Gibraltar Information - Page 1
Gibraltar, an Overseas Territory of the United Kingdom, is between the southern tip of Spain and the Strait of Gibraltar; it is connected to the mainland by a narrow isthmus.
The terrain consists of a long limestone outcropping known as the Rock - the Mount of Tariq. There are no permanent natural water supplies.
The climate of Gibraltar is Mediterranean: warm summers and mild winters.
A variety of flora can be found on the Rock. Palms, bougainvillea, Gibraltar Sea Lavender and Gibraltar Candytuft are numbered among hundreds of plants growing on the peninsula. The Alameda Botanic Gardens are south of the town centre just beyond the Trafalgar Cemetery.
Wildlife includes over three hundred species of birds; the Rock is a staging point on the flight path of migratory birds which winter in Africa. The huge variety of plant life on the Rock has been brought about by these birds dropping seeds on the land as they go to and fro on their journeys.
Gibraltar's famous Barbary Apes, or Macaques, are the only wild monkeys living in Europe.
Marine creatures, such as dolphins, flying fish, whales and turtles, inhabit the Bay and the Strait of Gibraltar.
A suspension bridge at Royal Anglian Way has been constructed with views over Gibraltar; the bridge is a new way of accessing the Upper Rock Nature Reserve. The Skywalk is another addition providing magnificent views of Gibraltar.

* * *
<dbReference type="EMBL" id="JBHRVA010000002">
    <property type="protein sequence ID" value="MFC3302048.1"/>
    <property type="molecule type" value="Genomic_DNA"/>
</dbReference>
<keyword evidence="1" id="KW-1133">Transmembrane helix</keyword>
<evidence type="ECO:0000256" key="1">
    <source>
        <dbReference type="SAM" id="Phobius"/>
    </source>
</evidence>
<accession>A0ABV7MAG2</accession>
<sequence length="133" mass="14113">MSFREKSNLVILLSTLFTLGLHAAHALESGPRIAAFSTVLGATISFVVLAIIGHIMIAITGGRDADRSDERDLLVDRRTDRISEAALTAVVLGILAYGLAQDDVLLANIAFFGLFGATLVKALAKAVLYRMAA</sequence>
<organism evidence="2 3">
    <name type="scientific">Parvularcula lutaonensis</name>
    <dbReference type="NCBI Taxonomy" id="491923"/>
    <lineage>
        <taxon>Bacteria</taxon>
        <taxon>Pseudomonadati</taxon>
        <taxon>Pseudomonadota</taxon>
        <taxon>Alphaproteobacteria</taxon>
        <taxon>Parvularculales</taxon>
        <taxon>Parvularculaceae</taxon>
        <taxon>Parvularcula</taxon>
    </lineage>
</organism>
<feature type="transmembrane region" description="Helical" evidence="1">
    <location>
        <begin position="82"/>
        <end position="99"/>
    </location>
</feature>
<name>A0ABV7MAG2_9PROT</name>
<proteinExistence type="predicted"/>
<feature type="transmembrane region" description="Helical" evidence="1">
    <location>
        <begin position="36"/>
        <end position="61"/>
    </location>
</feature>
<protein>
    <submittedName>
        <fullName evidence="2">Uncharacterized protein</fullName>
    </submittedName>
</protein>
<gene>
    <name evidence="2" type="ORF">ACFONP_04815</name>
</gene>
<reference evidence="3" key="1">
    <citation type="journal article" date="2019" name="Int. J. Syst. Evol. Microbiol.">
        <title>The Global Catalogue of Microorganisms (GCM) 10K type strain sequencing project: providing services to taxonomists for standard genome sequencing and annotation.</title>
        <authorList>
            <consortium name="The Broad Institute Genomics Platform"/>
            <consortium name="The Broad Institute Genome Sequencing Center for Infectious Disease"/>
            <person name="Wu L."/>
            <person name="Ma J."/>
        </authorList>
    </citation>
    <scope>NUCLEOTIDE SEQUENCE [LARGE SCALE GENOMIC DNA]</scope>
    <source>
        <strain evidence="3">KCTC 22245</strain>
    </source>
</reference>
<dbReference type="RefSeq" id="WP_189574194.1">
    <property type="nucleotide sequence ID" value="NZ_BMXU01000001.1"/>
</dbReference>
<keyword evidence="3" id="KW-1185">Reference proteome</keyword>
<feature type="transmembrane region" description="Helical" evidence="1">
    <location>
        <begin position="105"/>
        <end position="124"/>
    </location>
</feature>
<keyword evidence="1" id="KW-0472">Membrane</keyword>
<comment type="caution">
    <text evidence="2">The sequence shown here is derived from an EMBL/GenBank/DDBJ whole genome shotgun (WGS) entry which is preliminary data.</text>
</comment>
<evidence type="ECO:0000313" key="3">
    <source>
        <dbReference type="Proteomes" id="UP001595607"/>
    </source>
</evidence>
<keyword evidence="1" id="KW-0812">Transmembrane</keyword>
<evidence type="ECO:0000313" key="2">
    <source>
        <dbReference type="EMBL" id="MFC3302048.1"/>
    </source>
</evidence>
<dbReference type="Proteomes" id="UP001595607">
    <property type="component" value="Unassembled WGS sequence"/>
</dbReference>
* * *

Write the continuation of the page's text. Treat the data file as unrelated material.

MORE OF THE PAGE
Views of Gibraltar can be seen in our publication: Gibraltar Alive - A scenic view of the Rock.
Buildings in Gibraltar reflect occupation by the Moors, Spanish and British.
The Gibraltar Heritage Trust, formed in 1986, is responsible for the restoration and preservation of a number of buildings including the Moorish Castle and the Tower of Homage, Parson's Lodge Battery, and City Hall.
Another building of note in Gibraltar is the Cathedral of St Mary the Crowned, originally a mosque, converted to a church and extended at the beginning of the sixteenth century.
Over recent years much land has been reclaimed from the sea and many tower blocks comprising of apartments and offices have been built.
The population of Gibraltar was estimated at 34,733 in 2012:
Gibraltarian 79%, other British 13.2%, Spanish 2.1%, Moroccan 1.6%, other EU 2.4%, other 1.6%.
English is the official language. Other languages spoken are Spanish, Portuguese and Italian.
Many Gibraltarians are Roman Catholics. There are also large Muslim andd Jewish communities.
The cuisine of Gibraltar is influenced by its ethnic groups: British, Portuguese, Spanish, Italian (mainly Genoese), Maltese, German and Moroccan.
National favourites include tortilla and calentita, a quiche made from chick pea flour.
A variety of restaurants in Ocean Village include those selling pizza and Indian food. The Sunborn floating hotel in the Marina has restaurants and bars open to the public. The restaurant and bar on the seventh floor has Mediterranean views and the La Sala restaurant and bar, with its stylish retro decor, has a fantastic cruise liner atmosphere that is reminiscent of the past.
Sacarello's coffee house and restaurant in Irish Town is full of local history and well worth of visit.
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